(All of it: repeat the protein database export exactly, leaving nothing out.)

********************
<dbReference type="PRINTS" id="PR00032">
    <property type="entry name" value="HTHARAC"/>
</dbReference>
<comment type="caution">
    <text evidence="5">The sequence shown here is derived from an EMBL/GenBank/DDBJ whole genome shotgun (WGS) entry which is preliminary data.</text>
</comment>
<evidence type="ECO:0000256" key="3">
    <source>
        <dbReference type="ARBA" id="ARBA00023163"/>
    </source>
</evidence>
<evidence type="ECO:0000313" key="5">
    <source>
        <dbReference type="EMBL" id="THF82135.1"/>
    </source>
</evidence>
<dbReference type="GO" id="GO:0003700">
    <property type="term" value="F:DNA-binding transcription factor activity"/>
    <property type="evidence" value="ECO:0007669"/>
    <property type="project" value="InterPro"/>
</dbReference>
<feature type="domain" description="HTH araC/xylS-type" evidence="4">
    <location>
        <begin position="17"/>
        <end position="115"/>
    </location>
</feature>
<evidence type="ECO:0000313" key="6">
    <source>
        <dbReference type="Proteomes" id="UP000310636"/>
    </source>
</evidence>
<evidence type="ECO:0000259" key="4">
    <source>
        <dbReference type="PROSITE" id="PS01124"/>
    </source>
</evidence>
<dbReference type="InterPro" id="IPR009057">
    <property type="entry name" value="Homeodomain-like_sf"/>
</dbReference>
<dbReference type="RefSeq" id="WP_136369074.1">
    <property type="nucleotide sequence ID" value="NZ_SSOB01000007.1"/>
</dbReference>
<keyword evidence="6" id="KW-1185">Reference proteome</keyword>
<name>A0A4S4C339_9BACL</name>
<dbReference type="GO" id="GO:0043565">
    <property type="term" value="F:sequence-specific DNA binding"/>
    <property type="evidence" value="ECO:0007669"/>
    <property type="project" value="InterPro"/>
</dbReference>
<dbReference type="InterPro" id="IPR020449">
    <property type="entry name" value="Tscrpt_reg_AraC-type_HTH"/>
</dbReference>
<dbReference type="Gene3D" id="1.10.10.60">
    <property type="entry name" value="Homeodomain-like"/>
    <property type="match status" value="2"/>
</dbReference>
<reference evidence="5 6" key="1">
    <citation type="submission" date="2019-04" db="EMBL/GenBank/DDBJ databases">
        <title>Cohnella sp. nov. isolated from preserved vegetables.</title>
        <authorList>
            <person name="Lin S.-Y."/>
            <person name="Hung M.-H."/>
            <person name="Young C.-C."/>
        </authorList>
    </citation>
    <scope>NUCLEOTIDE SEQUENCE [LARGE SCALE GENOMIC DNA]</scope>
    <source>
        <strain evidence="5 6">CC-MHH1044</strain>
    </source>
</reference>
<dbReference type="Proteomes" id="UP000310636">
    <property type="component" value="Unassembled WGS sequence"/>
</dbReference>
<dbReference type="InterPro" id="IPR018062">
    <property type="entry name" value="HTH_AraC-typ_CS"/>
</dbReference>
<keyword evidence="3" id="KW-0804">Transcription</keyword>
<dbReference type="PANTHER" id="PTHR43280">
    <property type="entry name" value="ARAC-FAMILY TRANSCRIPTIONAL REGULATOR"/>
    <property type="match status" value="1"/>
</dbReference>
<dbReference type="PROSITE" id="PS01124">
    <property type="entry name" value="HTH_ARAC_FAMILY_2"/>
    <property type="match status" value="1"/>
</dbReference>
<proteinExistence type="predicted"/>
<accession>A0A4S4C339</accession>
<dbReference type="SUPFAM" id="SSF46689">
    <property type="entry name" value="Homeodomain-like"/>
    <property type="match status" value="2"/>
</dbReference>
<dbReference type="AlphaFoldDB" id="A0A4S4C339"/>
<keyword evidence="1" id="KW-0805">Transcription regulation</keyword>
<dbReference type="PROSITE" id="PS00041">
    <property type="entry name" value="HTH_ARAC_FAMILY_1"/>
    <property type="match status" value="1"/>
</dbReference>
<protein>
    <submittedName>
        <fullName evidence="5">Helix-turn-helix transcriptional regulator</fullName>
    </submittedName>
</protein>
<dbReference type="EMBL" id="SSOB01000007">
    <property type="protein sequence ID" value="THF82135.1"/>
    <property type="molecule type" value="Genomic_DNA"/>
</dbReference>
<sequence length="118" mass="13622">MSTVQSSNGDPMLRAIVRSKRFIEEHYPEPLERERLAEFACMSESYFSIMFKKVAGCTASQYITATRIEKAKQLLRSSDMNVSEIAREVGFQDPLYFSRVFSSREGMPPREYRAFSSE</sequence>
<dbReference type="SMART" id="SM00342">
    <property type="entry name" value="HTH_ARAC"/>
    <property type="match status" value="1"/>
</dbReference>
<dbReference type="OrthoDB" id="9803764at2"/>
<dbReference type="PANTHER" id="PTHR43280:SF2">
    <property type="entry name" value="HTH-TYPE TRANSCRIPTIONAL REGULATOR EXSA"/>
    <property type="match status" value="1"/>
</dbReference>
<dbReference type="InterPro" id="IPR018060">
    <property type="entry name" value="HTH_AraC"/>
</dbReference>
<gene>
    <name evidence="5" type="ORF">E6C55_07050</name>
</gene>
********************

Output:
<dbReference type="PRINTS" id="PR00032">
    <property type="entry name" value="HTHARAC"/>
</dbReference>
<comment type="caution">
    <text evidence="5">The sequence shown here is derived from an EMBL/GenBank/DDBJ whole genome shotgun (WGS) entry which is preliminary data.</text>
</comment>
<evidence type="ECO:0000256" key="3">
    <source>
        <dbReference type="ARBA" id="ARBA00023163"/>
    </source>
</evidence>
<evidence type="ECO:0000313" key="5">
    <source>
        <dbReference type="EMBL" id="THF82135.1"/>
    </source>
</evidence>
<dbReference type="GO" id="GO:0003700">
    <property type="term" value="F:DNA-binding transcription factor activity"/>
    <property type="evidence" value="ECO:0007669"/>
    <property type="project" value="InterPro"/>
</dbReference>
<feature type="domain" description="HTH araC/xylS-type" evidence="4">
    <location>
        <begin position="17"/>
        <end position="115"/>
    </location>
</feature>
<evidence type="ECO:0000313" key="6">
    <source>
        <dbReference type="Proteomes" id="UP000310636"/>
    </source>
</evidence>
<evidence type="ECO:0000259" key="4">
    <source>
        <dbReference type="PROSITE" id="PS01124"/>
    </source>
</evidence>
<dbReference type="InterPro" id="IPR009057">
    <property type="entry name" value="Homeodomain-like_sf"/>
</dbReference>
<dbReference type="RefSeq" id="WP_136369074.1">
    <property type="nucleotide sequence ID" value="NZ_SSOB01000007.1"/>
</dbReference>
<keyword evidence="6" id="KW-1185">Reference proteome</keyword>
<name>A0A4S4C339_9BACL</name>
<dbReference type="GO" id="GO:0043565">
    <property type="term" value="F:sequence-specific DNA binding"/>
    <property type="evidence" value="ECO:0007669"/>
    <property type="project" value="InterPro"/>
</dbReference>
<dbReference type="InterPro" id="IPR020449">
    <property type="entry name" value="Tscrpt_reg_AraC-type_HTH"/>
</dbReference>
<dbReference type="Gene3D" id="1.10.10.60">
    <property type="entry name" value="Homeodomain-like"/>
    <property type="match status" value="2"/>
</dbReference>
<reference evidence="5 6" key="1">
    <citation type="submission" date="2019-04" db="EMBL/GenBank/DDBJ databases">
        <title>Cohnella sp. nov. isolated from preserved vegetables.</title>
        <authorList>
            <person name="Lin S.-Y."/>
            <person name="Hung M.-H."/>
            <person name="Young C.-C."/>
        </authorList>
    </citation>
    <scope>NUCLEOTIDE SEQUENCE [LARGE SCALE GENOMIC DNA]</scope>
    <source>
        <strain evidence="5 6">CC-MHH1044</strain>
    </source>
</reference>
<dbReference type="Proteomes" id="UP000310636">
    <property type="component" value="Unassembled WGS sequence"/>
</dbReference>
<dbReference type="InterPro" id="IPR018062">
    <property type="entry name" value="HTH_AraC-typ_CS"/>
</dbReference>
<keyword evidence="3" id="KW-0804">Transcription</keyword>
<dbReference type="PANTHER" id="PTHR43280">
    <property type="entry name" value="ARAC-FAMILY TRANSCRIPTIONAL REGULATOR"/>
    <property type="match status" value="1"/>
</dbReference>
<dbReference type="PROSITE" id="PS01124">
    <property type="entry name" value="HTH_ARAC_FAMILY_2"/>
    <property type="match status" value="1"/>
</dbReference>
<proteinExistence type="predicted"/>
<accession>A0A4S4C339</accession>
<dbReference type="SUPFAM" id="SSF46689">
    <property type="entry name" value="Homeodomain-like"/>
    <property type="match status" value="2"/>
</dbReference>
<dbReference type="AlphaFoldDB" id="A0A4S4C339"/>
<keyword evidence="1" id="KW-0805">Transcription regulation</keyword>
<dbReference type="PROSITE" id="PS00041">
    <property type="entry name" value="HTH_ARAC_FAMILY_1"/>
    <property type="match status" value="1"/>
</dbReference>
<protein>
    <submittedName>
        <fullName evidence="5">Helix-turn-helix transcriptional regulator</fullName>
    </submittedName>
</protein>
<dbReference type="EMBL" id="SSOB01000007">
    <property type="protein sequence ID" value="THF82135.1"/>
    <property type="molecule type" value="Genomic_DNA"/>
</dbReference>
<sequence length="118" mass="13622">MSTVQSSNGDPMLRAIVRSKRFIEEHYPEPLERERLAEFACMSESYFSIMFKKVAGCTASQYITATRIEKAKQLLRSSDMNVSEIAREVGFQDPLYFSRVFSSREGMPPREYRAFSSE</sequence>
<dbReference type="SMART" id="SM00342">
    <property type="entry name" value="HTH_ARAC"/>
    <property type="match status" value="1"/>
</dbReference>
<dbReference type="OrthoDB" id="9803764at2"/>
<dbReference type="PANTHER" id="PTHR43280:SF2">
    <property type="entry name" value="HTH-TYPE TRANSCRIPTIONAL REGULATOR EXSA"/>
    <property type="match status" value="1"/>
</dbReference>
<dbReference type="InterPro" id="IPR018060">
    <property type="entry name" value="HTH_AraC"/>
</dbReference>
<gene>
    <name evidence="5" type="ORF">E6C55_07050</name>
</gene>